Ewing Sarcoma - Childhood and Adolescence: Latest Research

Approved by the Cancer.Net Editorial Board, 08/2016

ON THIS PAGE: You will read about the scientific research being done now to learn more about this type of cancer and how to treat it. To see other pages, use the menu.

Doctors are working to learn more about Ewing sarcoma, how to best treat it, and how to provide the best care to children and teens diagnosed with this disease. The following areas of research may include new options for patients through clinical trials. Always talk with your child’s doctor about the diagnostic and treatment options best for your child.

  • New chemotherapy. Researchers are evaluating the use of cyclophosphamide, topotecan, and vincristine in addition to standard chemotherapy for patients with newly diagnosed, localized Ewing sarcoma.

  • Allogeneic stem cell transplantation. In an ALLO stem cell transplant (see Treatment Options for a description), the patient is treated with high doses of chemotherapy, radiation therapy, or both to destroy as many tumor cells as possible and to prevent the patient’s immune system from rejecting the donated stem cells. After the high-dose therapy is given, stem cells obtained from a healthy donor, usually a sibling, are infused into the patient's bloodstream. ALLO stem cell transplants combined with sirolimus (Rapamune) and other drugs have been shown to prevent the growth of Ewing cells in the laboratory.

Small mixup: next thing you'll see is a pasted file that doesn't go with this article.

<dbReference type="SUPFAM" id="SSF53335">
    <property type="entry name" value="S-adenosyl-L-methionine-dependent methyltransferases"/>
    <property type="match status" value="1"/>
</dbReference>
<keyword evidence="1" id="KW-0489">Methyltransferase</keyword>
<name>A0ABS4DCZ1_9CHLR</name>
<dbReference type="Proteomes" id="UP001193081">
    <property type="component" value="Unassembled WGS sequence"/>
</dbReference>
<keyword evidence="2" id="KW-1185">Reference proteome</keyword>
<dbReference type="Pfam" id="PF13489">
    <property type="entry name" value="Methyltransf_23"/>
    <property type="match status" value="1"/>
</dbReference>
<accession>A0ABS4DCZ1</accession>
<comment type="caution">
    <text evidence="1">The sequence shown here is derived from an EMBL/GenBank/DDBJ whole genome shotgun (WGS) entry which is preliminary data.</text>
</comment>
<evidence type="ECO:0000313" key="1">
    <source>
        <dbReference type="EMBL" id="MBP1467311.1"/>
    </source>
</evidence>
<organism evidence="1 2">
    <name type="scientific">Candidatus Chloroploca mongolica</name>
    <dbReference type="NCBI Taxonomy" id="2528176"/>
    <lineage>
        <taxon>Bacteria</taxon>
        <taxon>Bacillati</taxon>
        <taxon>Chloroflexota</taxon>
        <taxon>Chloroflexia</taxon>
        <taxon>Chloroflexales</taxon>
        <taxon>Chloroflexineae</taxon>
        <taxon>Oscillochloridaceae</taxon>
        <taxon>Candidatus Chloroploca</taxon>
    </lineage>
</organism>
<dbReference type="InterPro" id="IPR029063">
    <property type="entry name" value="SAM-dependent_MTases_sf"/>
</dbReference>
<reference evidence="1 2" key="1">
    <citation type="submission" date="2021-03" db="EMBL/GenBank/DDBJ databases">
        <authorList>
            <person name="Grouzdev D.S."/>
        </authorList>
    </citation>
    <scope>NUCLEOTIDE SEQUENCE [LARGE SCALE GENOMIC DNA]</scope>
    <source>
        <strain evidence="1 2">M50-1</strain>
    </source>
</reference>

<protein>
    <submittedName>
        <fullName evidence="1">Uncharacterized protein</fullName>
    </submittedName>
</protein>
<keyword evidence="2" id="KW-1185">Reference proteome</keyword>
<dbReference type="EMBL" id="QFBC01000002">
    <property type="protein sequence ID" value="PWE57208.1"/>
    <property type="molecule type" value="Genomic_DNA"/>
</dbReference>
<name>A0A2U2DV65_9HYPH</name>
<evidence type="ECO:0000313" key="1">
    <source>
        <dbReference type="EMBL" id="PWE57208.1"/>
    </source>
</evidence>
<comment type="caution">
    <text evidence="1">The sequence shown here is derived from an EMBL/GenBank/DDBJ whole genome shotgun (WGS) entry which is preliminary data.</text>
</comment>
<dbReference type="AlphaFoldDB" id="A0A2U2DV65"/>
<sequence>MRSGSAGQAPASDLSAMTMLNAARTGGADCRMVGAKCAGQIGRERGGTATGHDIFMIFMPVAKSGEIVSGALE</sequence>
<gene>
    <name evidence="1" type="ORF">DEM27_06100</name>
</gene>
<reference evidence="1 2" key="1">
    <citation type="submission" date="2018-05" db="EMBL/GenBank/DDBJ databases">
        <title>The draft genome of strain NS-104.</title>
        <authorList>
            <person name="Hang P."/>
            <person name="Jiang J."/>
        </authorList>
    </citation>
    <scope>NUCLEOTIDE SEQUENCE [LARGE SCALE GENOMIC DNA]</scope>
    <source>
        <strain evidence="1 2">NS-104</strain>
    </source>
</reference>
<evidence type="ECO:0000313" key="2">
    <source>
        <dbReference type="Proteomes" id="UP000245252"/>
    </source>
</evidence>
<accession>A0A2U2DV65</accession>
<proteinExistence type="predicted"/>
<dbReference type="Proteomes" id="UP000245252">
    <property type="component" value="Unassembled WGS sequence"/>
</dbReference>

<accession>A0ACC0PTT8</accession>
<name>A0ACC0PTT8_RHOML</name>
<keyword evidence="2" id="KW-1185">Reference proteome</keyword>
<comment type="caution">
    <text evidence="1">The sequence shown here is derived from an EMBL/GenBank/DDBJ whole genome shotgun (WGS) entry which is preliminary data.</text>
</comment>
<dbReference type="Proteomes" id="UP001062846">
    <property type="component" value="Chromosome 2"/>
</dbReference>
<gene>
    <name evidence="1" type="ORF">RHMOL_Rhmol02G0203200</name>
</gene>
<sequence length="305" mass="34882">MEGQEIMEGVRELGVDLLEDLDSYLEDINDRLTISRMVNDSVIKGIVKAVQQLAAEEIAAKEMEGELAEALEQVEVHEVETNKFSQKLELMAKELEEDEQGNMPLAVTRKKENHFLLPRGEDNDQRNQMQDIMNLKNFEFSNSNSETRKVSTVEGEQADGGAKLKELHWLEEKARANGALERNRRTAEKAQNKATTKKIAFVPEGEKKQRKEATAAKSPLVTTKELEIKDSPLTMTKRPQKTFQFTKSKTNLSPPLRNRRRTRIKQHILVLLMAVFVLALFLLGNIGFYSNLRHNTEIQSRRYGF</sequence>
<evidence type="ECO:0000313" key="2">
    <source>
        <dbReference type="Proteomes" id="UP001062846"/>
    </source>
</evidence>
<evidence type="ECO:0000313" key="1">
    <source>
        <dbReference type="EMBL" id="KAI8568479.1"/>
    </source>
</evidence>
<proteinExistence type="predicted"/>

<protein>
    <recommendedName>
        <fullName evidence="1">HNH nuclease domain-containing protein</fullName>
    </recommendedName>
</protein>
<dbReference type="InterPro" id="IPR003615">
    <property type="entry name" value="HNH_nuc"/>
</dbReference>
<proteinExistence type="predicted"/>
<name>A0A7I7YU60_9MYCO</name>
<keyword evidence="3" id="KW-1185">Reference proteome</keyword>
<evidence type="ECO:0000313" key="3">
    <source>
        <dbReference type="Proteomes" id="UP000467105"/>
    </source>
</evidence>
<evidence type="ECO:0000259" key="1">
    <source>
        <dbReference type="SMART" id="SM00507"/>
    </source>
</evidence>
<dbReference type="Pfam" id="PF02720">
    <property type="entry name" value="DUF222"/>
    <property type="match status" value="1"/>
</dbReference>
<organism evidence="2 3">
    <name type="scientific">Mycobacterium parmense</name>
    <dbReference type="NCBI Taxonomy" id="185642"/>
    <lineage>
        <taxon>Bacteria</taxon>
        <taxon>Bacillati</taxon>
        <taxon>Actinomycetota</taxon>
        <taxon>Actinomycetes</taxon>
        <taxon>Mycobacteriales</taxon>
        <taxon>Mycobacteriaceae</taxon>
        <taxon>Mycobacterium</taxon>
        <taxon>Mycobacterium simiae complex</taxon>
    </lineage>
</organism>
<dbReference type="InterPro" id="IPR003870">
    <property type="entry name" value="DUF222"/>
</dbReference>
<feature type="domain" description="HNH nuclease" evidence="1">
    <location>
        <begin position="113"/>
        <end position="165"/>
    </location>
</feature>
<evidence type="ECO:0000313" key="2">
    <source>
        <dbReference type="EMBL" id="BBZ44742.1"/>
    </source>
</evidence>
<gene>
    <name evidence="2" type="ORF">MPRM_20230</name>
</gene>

• Bilateral lung radiation. For all patients with disease that has spread to the lung, whole-lung radiation therapy should be considered, even if chemotherapy has removed most obvious signs of metastatic disease. During this treatment, radiation therapy is given to both lungs after the patient has completed chemotherapy. For some patients, autologous (AUTO) stem cell transplant is recommended but should only be done in a clinical trial.

  • Insulin-like growth factor receptor-1 (IGF-1R) antibodies. The IGF-1R is an important growth protein for sarcomas. Blocking its activity may be an effective new way to improve sarcoma treatment. This new type of treatment combined with chemotherapy is being studied for people newly diagnosed with metastatic Ewing sarcoma.

  • Palliative care. Clinical trials are underway to find better ways of reducing symptoms and side effects of current Ewing sarcoma treatments to improve patients’ comfort and quality of life.

Looking for More About the Latest Research?

If you would like additional information about the latest areas of research regarding Ewing sarcoma, explore these related items that will take you outside of this guide:

The next section in this guide is Coping with Treatment. It offers some guidance in how to cope with the physical, emotional, and social changes that cancer and its treatment can bring. Or, use the menu to choose another section to continue reading this guide.